The Sad Story Of Lil Wayne's Childhood Suicide Attempt

Despite decades of continued success, rapper Lil Wayne hasn't had an easy life. Before the hip hop star was discovered by Birdman at the age of 13, Lil Wayne attempted suicide because his mother said he couldn't rap anymore (via USA Today). Born Dwayne Michael Carter, Jr., the then 12-year-old musician shot himself in the chest with his mother's gun while home alone in their New Orleans apartment.

In previous interviews, Lil Wayne maintained that the self-inflicted gunshot wound was an accident. Most notably, during an interview with MTV's Chris Connelly, the Grammy award-winner lied when he said: "I was full of weed. Trippin', young, playin' with [a gun]. I didn't know that when you take the clip out the gun, if you cocked it, one [bullet] is already in the chamber. I didn't know it had been cocked. So I'm just playin' [and shot myself]. That was crazy."

However, with the release of his 12th solo album, Tha Carter V, Lil Wayne put all speculation to rest with "Let It All Work Out," the last song on the track list.

Lil Wayne was saved by an off-duty police officer

According to an article published by New Orleans' Times-Picayune in 2009, Officer Robert Hoobler saved Lil Wayne's life back in November 1994 as he cradled "the bleeding boy in the back of a squad car that day on the way to the hospital." While the article touches on the false narrative Lil Wayne weaved in the years before his confession, the story's focus on Hoobler's heroics remains true.

Hoobler arrived at the apartment complex after Lil Wayne called 911. He couldn't find the young boy at first, but upon further inspection, Hoobler soon heard the 12-year-old's cries coming from Apartment D. Without an available ambulance nearby, Hoobler and his partner rushed Lil Wayne to the nearest hospital in their squad car, where Hoobler spoke to the boy and shook him lightly to keep him alert. According to an ER nurse, their actions saved the future star's life. And Lil Wayne completely agrees. "This man saved my life," Lil Wayne said when he crossed paths with Hoobler at a local restaurant years later. "I almost died, and this man saved my life. I'll never forget him."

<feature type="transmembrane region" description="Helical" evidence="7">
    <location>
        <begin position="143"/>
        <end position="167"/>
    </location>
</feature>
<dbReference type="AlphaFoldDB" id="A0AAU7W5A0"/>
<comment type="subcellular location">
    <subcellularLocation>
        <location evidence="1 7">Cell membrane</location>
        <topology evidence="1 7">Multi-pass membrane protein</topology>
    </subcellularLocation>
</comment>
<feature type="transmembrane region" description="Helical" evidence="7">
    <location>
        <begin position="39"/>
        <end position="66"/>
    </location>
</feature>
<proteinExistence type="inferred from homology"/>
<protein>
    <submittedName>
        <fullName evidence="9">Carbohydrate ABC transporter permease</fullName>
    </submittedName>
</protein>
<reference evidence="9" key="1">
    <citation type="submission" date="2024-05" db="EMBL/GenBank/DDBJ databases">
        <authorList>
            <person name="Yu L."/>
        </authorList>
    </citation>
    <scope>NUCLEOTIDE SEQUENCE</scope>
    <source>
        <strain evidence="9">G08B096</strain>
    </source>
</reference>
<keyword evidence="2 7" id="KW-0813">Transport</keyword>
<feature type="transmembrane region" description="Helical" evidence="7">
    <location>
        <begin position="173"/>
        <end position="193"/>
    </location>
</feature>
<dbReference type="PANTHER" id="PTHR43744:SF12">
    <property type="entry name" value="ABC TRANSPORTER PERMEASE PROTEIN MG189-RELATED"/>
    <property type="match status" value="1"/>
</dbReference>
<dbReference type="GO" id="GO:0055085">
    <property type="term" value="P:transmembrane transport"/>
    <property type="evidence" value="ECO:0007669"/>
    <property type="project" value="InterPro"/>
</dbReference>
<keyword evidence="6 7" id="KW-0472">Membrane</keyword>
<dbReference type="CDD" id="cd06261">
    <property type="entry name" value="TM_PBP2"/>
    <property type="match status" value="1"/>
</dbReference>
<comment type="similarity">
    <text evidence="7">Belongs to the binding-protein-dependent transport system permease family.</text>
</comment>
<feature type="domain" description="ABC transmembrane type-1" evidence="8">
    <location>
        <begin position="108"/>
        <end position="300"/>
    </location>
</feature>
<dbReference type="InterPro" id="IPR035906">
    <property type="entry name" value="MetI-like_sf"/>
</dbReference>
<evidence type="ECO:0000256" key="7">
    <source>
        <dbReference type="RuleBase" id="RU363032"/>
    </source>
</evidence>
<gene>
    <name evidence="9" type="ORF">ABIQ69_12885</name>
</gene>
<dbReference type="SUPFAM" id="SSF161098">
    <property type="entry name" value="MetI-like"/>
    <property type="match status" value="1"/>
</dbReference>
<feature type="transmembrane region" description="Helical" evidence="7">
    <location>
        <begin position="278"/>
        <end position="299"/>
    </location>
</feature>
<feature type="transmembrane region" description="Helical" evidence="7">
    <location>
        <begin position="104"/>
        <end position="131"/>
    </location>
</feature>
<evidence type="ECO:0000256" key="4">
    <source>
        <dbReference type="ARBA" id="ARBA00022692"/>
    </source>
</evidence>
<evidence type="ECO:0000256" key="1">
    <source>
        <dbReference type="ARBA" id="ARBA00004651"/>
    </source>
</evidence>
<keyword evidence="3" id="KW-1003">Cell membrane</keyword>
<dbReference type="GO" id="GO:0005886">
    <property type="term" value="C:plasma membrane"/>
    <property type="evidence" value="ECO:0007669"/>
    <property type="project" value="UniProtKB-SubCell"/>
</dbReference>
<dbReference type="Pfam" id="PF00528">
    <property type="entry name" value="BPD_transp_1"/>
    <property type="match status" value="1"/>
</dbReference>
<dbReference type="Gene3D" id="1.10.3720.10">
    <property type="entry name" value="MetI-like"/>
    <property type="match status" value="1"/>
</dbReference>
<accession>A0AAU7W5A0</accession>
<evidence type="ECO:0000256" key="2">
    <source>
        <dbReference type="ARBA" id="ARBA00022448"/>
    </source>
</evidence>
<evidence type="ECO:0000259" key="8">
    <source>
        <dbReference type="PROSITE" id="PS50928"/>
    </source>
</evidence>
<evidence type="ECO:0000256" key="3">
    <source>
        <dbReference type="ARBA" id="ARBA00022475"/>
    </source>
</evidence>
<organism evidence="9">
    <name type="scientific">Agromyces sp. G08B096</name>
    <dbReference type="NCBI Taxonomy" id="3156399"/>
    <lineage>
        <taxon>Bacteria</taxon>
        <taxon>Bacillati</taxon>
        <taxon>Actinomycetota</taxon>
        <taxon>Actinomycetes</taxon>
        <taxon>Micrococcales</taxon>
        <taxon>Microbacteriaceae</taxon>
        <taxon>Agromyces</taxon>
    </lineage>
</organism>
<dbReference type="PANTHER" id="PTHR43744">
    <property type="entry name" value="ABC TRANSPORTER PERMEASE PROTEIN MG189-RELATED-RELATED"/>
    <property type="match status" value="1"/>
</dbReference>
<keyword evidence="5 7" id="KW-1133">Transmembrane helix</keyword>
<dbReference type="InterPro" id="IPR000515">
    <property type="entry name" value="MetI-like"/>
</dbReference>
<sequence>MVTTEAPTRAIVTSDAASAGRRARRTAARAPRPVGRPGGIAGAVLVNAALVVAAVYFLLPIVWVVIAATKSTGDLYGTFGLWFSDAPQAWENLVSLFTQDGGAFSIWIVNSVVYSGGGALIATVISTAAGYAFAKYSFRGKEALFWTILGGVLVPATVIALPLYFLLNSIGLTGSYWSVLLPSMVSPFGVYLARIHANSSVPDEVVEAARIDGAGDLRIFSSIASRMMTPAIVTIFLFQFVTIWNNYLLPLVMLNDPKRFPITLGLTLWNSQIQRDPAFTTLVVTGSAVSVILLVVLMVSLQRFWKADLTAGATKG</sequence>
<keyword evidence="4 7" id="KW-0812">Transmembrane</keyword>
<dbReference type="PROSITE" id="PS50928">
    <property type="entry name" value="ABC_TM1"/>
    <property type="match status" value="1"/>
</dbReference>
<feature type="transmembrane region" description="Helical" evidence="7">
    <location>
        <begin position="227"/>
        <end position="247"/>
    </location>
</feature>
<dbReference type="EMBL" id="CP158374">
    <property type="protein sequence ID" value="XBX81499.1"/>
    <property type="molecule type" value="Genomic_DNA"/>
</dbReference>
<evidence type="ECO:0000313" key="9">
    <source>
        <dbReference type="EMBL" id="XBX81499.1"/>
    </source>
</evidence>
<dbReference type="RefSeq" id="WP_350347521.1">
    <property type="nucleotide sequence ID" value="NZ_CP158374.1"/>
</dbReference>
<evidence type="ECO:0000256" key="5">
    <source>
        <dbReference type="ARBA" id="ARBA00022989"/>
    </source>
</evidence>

Lil Wayne opened up about his suicide attempt on his recent album

The penultimate track on Tha Carter V, features an outro spoken by Lil Wayne's mother, Jacida Carter. "I still don't know today. Was he playing with the gun or was it an accident?" the rapper's mother ponders (via MTV). "I never really found out about what really happened with him and that shooting."

However, the third verse of the final track, "Let It All Work Out," sheds light on the situation: "I found my mama's pistol where she always hide it / I cry, put it to my head and thought about it / Nobody was home to stop me, so I called my auntie / Hung up, then put the gun up to my heart and pondered / Too much was on my conscience to be smart about it / Too torn apart about it, I aim where my heart was pounding / I shot it, and I woke up with blood all around me / It's mine, I didn't die, but as I was dying / God came to my side, and we talked about it / He sold me another life, and he made a prophet."

Lil Wayne has alluded to the truth behind his suicide attempt before. On Solange's "Mad," Lil Wayne sings: "Or when I attempted suicide that I didn't die / I remember how mad I was on that day / Man you gotta let it go before it get up in the way."

Lil Wayne's confession came in the wake of multiple high-profile celebrity suicides

According to Mack Maine, president of Young Money Entertainment, Lil Wayne's confession wasn't part of the song at first, but the rapper opted to add the new lyrics after both designer Kate Spade and chef Anthony Bourdain died by suicide in 2018. "He just told me one day that he was ready to address it now," Maine told Billboard. "Just being an adult, reaching a level of maturity and comfort where it's like, 'I want to talk about this because I know a lot of people out here might be going through that.'"

In a joint interview alongside fellow Louisiana native Odell Beckham, Jr., Lil Wayne told ESPN's Josina Anderson why he chose to share his story after all these years. "The thought process doing that verse is... What made me do it was just, [I] was ready to get it off my chest," he said. According to Essence, Lil Wayne also noted that he actually recorded the song years before its release. "That song has actually been recorded for probably over four years," he explained. "I felt that way when I thought the album was coming out. I was ready to come out with it then."

If you or someone you know are in crisis, call the National Suicide Prevention Lifeline at 1-800-273-TALK (1-800-273-8255) to speak with a trained counselor who can help.